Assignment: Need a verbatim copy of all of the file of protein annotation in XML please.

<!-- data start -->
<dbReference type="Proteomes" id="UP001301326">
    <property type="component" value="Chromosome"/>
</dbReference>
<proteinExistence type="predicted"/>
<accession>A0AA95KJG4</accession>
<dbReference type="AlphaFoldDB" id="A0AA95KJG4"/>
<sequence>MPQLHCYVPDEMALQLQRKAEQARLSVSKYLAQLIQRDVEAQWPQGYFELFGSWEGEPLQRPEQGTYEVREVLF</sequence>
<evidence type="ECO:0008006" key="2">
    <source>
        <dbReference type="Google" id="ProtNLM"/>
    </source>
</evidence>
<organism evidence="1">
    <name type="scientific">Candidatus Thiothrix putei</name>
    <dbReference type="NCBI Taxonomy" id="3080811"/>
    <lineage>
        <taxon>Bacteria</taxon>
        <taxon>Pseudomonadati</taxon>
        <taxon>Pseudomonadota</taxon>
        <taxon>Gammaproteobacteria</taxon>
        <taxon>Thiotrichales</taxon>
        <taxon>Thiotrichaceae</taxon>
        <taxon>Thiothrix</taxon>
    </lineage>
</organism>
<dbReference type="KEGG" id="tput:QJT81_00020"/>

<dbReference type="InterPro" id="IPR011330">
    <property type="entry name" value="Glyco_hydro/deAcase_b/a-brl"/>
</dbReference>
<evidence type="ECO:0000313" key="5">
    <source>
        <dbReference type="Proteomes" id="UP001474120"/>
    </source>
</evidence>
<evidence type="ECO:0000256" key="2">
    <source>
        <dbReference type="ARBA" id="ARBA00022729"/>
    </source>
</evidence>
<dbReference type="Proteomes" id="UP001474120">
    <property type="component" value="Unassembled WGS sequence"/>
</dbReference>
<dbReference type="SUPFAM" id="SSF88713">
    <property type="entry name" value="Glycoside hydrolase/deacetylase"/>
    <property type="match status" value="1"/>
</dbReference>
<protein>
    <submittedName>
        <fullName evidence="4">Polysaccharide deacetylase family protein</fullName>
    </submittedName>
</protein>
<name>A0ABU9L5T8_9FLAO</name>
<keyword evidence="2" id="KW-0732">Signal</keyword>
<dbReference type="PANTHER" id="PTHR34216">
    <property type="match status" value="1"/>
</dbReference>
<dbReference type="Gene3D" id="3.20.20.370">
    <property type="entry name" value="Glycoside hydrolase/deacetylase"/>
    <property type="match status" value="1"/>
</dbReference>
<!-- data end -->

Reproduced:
<dbReference type="Proteomes" id="UP001301326">
    <property type="component" value="Chromosome"/>
</dbReference>
<proteinExistence type="predicted"/>
<accession>A0AA95KJG4</accession>
<dbReference type="AlphaFoldDB" id="A0AA95KJG4"/>
<sequence>MPQLHCYVPDEMALQLQRKAEQARLSVSKYLAQLIQRDVEAQWPQGYFELFGSWEGEPLQRPEQGTYEVREVLF</sequence>
<evidence type="ECO:0008006" key="2">
    <source>
        <dbReference type="Google" id="ProtNLM"/>
    </source>
</evidence>
<organism evidence="1">
    <name type="scientific">Candidatus Thiothrix putei</name>
    <dbReference type="NCBI Taxonomy" id="3080811"/>
    <lineage>
        <taxon>Bacteria</taxon>
        <taxon>Pseudomonadati</taxon>
        <taxon>Pseudomonadota</taxon>
        <taxon>Gammaproteobacteria</taxon>
        <taxon>Thiotrichales</taxon>
        <taxon>Thiotrichaceae</taxon>
        <taxon>Thiothrix</taxon>
    </lineage>
</organism>
<dbReference type="KEGG" id="tput:QJT81_00020"/>

<dbReference type="InterPro" id="IPR011330">
    <property type="entry name" value="Glyco_hydro/deAcase_b/a-brl"/>
</dbReference>
<evidence type="ECO:0000313" key="5">
    <source>
        <dbReference type="Proteomes" id="UP001474120"/>
    </source>
</evidence>
<evidence type="ECO:0000256" key="2">
    <source>
        <dbReference type="ARBA" id="ARBA00022729"/>
    </source>
</evidence>
<dbReference type="Proteomes" id="UP001474120">
    <property type="component" value="Unassembled WGS sequence"/>
</dbReference>
<dbReference type="SUPFAM" id="SSF88713">
    <property type="entry name" value="Glycoside hydrolase/deacetylase"/>
    <property type="match status" value="1"/>
</dbReference>
<protein>
    <submittedName>
        <fullName evidence="4">Polysaccharide deacetylase family protein</fullName>
    </submittedName>
</protein>
<name>A0ABU9L5T8_9FLAO</name>
<keyword evidence="2" id="KW-0732">Signal</keyword>
<dbReference type="PANTHER" id="PTHR34216">
    <property type="match status" value="1"/>
</dbReference>
<dbReference type="Gene3D" id="3.20.20.370">
    <property type="entry name" value="Glycoside hydrolase/deacetylase"/>
    <property type="match status" value="1"/>
</dbReference>